Left to Our Own Devices

It’s so lonely being the only person I know who uses his smartphone, fitness tracker, ebook reader, tablet, laptop, and desktop computer in perfect moderation.

How do I know I’m maintaining Goldilocks-levels of just-right tech usage?

That’s easy. Everyone who spends more time peering into a screen than me is overdoing and everyone who spends less time than me isn’t trying hard enough to be part of the modern world.

Isn’t this the default metric we all use to compare ourselves to others?


But while I’m waiting impatiently for the rest of the world to calibrate to my ideal technology habits, I’ve started to watch myself watch other people peer into their devices as they walk down the street, sit in coffee shops, and stand at urinals.

This impulse has grown into a challenging but fascinating attention exercise that has lead to insights that are shifting my reactions to other people’s tech habits.  

Other people’s screens reveal my own mind

We hear so much talk about the growing amount of screen time as if screens themselves were the problem. But the screens on our devices are just windows. We’re not seduced by blank screens. We’re captivated by specific content.

We used to be able to know what someone was reading by sneaking peeks at book covers. But when I see someone stare at her device, I have to cook up what she might be reading or doing. I’m no longer just observing. I’m creating. I’m making up the unobservable details.   

When I’m being as objective as I can be, I have to admit that what bugs me the most about the way other people use their devices is what I imagine they're using them to do.

I get irritated by what I project onto the screen of someone else’s device.

The irony is that this all plays out on my own mental screen.

Redirecting my imagination helps shift my reaction

When I stare at my phone as I lumber blindly through the park, I never feel like a zombie. I’m just sending an important text, snapping an image that has caught my eye, or capturing an interesting idea before I forget it.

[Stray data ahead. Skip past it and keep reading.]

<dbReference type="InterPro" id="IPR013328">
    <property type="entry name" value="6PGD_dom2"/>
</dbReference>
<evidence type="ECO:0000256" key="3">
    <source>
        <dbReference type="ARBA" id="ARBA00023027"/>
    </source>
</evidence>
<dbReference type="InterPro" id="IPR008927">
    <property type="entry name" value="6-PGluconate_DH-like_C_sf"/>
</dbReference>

I’m not under the spell of my device. I’m using my amazing high-tech Swiss Army Knife to communicate, photograph, and remember.  

We complain about how other people use their devices, but we celebrate how we use specific applications.

I would be a lot less disappointed by people if I could know for sure that they were doing something on my personal list of acceptable behaviors.   

But when I notice that a stranger’s real-time technology-related behavior is pushing my buttons, I can try to brainstorm a few things the person could actually be doing that I could get behind.

Would I still begin to lose hope in humanity if the teenager on the park bench was reading Tolstoy instead of checking Facebook?

Would I be as irritated by the woman scribbling into a notebook instead of her phone?

Would I be bothered by a group of friends taking snapshots with cameras?

When I’m willing to do this, I notice that redirecting my creativity liberates me from the compulsion to police the world.

Technology improves faster than human behavior

Observing yourself observing others can be a super uncomfortable attention exercise.

I highly recommend it.

It’s not about condoning obnoxious or dangerous tech habits.

It’s not about never feeling annoyed.

It’s about exploring options for relating to life’s inevitable annoyances that don’t add up to feeling alone.

Header photo by Priscilla Du Preez on Unsplash